I was diagnosed with Myasthenia Gravis in 2014. It took a lot of work to get diagnosed, for treatment to work, and to finally regain my independence.
I have daily challenges living with myasthenia gravis, but I persevere because there’s hope.
We’ve come a long way after many years of working to bring awareness about this fickle disease. We can’t do this alone. As a support group leader, I have learned that it takes a community to help keep our spirits up, and for our caregivers to forgive us for the days we just need to rest.
My children were affected by this condition because they lost out on some of their time with me. Nevertheless, as a mother my goal was to always stay positive and strong for them. My husband still worries about me because the initial diagnosis gave him trauma. Yet his strength and love has been so consistent and everlasting for me as I continue this journey of fighting for a better quality of life.
As time passed and I have responded well to treatment, I’m gaining back my life, and I’m slowly beginning to make up for lost time. Not just with my family, but for myself, in living my best life now. I’ve returned to work, I’m traveling again, and even furthering my education.
However, my quest to bring resources and knowledge to those who have been diagnosed with myasthenia gravis stays firm. As others have supported me in my journey, I will always pay it forward in supporting everyone from those who are newly diagnosed to veteran myasthenia patients.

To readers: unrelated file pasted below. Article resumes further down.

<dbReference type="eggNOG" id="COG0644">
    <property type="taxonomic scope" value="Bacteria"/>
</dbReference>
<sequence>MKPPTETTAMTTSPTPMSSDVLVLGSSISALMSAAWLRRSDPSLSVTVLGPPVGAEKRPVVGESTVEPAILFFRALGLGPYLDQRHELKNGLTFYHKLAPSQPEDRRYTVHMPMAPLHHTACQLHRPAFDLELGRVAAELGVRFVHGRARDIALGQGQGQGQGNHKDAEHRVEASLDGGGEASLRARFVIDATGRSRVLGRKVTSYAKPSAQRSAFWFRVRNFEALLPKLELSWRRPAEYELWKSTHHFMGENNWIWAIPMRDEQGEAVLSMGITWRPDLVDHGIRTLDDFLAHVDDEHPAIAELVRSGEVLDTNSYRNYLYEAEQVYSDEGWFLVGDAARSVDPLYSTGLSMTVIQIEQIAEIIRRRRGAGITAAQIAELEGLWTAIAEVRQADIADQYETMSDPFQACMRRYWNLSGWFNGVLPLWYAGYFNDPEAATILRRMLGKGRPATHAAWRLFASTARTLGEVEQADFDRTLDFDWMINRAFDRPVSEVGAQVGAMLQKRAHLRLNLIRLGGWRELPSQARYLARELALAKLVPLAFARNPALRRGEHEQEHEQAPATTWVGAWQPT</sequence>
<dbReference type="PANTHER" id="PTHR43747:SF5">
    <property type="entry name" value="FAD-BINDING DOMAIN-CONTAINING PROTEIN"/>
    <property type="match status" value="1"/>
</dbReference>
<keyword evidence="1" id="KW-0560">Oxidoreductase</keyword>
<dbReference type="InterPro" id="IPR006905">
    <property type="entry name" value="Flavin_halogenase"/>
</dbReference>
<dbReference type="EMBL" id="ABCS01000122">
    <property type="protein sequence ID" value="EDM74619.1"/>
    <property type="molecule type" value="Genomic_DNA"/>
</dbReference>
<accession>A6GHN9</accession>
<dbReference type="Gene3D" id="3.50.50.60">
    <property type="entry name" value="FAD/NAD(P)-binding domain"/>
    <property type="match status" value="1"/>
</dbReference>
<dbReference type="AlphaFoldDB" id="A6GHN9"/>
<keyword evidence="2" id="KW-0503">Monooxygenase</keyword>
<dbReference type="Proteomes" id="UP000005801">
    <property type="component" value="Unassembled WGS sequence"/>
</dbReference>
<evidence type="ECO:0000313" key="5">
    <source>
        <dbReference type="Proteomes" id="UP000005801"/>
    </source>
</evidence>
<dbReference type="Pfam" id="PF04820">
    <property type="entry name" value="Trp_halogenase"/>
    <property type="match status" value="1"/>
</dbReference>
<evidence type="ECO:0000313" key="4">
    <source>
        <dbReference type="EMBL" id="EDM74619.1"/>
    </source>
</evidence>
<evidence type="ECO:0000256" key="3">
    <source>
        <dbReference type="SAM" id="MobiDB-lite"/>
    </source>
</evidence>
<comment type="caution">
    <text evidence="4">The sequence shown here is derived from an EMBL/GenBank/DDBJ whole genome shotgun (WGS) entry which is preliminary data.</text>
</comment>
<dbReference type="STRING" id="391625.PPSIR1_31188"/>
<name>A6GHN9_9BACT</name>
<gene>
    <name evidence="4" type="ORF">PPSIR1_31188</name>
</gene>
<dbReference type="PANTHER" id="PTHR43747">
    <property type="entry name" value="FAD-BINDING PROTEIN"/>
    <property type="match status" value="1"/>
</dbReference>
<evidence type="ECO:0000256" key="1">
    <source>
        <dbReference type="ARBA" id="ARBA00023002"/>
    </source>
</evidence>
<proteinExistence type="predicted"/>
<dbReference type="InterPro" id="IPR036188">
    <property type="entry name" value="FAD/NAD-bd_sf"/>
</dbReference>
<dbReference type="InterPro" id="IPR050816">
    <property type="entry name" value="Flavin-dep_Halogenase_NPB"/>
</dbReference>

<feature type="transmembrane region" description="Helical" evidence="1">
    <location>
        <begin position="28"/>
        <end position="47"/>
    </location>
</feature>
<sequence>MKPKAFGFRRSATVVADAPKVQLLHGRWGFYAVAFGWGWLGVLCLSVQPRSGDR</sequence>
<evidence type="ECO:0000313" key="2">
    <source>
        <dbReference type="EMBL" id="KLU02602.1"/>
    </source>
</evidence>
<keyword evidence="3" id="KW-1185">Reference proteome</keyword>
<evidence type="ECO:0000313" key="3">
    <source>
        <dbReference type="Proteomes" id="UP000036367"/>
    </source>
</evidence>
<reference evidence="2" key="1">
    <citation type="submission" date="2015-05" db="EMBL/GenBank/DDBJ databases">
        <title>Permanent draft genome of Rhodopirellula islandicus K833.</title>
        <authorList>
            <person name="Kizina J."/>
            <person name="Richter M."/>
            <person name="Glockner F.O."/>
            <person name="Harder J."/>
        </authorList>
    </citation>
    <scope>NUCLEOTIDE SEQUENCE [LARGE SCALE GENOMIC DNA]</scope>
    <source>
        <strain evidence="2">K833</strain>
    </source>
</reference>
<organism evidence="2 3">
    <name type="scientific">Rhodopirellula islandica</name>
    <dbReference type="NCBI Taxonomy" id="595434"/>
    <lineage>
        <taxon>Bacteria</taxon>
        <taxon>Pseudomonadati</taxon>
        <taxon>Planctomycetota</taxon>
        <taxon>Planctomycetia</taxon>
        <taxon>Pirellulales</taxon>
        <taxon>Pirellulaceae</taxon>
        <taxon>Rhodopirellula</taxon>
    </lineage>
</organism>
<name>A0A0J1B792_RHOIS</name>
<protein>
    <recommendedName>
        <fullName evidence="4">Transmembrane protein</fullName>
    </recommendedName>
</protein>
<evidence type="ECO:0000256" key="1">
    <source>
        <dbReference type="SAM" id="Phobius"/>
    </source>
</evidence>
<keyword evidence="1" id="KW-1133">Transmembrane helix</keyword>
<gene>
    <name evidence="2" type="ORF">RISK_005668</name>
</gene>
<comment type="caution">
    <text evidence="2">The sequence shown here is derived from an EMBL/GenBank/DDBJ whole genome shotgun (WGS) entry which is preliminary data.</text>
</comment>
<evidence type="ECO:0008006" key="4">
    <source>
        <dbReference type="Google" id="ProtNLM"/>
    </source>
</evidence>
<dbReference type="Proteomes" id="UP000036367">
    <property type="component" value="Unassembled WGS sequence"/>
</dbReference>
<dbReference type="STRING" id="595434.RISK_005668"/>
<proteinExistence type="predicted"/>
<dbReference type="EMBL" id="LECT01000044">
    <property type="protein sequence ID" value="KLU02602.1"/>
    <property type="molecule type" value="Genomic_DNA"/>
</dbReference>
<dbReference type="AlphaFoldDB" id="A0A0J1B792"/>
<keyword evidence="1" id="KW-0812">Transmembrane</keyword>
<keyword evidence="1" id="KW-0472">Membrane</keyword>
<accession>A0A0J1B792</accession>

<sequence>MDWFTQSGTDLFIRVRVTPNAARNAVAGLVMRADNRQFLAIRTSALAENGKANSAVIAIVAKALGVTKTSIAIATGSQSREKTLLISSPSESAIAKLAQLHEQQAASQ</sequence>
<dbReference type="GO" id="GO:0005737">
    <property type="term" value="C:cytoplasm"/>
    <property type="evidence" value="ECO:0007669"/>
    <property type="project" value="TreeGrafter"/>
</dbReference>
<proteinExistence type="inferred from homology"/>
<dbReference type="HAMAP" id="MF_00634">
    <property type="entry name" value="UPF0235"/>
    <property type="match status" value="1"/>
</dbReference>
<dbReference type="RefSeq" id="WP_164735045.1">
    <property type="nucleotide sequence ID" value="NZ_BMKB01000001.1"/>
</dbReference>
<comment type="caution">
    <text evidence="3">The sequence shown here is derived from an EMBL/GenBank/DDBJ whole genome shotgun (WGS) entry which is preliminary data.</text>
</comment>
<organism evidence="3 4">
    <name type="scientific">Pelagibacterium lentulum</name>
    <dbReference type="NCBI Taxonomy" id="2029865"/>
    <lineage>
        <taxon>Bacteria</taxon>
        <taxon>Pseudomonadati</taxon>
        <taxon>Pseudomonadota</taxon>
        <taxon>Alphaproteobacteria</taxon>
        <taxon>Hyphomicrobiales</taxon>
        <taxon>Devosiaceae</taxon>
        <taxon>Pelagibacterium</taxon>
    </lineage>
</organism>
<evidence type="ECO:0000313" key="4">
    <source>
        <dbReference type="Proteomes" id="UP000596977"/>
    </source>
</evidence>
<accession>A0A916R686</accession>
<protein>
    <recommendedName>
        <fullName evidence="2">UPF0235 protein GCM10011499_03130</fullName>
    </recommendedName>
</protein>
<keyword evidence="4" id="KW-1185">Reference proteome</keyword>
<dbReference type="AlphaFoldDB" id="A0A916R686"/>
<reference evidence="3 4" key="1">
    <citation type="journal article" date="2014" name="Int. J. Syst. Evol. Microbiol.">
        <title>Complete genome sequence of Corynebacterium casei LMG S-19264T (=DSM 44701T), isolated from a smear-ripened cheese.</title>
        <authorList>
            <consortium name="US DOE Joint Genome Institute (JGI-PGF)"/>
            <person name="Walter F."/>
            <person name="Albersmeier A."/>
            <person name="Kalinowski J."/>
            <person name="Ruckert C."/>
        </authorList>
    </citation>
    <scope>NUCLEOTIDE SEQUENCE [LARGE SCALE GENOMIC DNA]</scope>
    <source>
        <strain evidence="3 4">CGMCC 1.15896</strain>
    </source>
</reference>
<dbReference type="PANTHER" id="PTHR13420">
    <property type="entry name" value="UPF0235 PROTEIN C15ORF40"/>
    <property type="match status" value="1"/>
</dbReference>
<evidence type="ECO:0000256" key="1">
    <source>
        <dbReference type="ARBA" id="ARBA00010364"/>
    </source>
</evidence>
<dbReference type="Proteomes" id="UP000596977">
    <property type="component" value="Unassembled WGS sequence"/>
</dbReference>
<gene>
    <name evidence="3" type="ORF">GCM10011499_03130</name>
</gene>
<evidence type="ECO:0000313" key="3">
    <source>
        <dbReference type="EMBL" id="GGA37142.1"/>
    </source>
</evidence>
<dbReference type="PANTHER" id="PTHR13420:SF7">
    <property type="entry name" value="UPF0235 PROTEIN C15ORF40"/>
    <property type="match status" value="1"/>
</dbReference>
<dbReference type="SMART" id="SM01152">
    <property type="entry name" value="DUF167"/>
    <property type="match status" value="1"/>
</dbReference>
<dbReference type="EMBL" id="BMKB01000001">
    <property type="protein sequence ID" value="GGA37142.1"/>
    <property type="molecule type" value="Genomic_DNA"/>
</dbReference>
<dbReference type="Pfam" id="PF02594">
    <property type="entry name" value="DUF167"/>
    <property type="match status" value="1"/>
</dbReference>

It’s important for other people who don’t have myasthenia gravis to remember not to judge. Don’t mistake our fatigue and no-shows for inconsideration. Often our lives are vague, because we really are living our symptoms one day at a time.
One day I can be up and a few hours later I can be down, tired, and just needing to rest. If I am not participating, it’s because I’m resting to conserve energy so I can share moments later.
There’s still a lot more awareness needed about myasthenia, especially in the medical community. Not all physicians know how to treat myasthenia gravis. Treatment is not one size fits all.
Caregivers must be supported because often they carry the load when we cannot.
I’m excited for my future with myasthenia gravis. I can only see further improvement as new treatments are introduced.
My biggest hope is that one day, every person with myasthenia can receive optimal treatment targeting all antibodies.
Meena Outlaw leads an MGFA Support Group in Houston, Texas.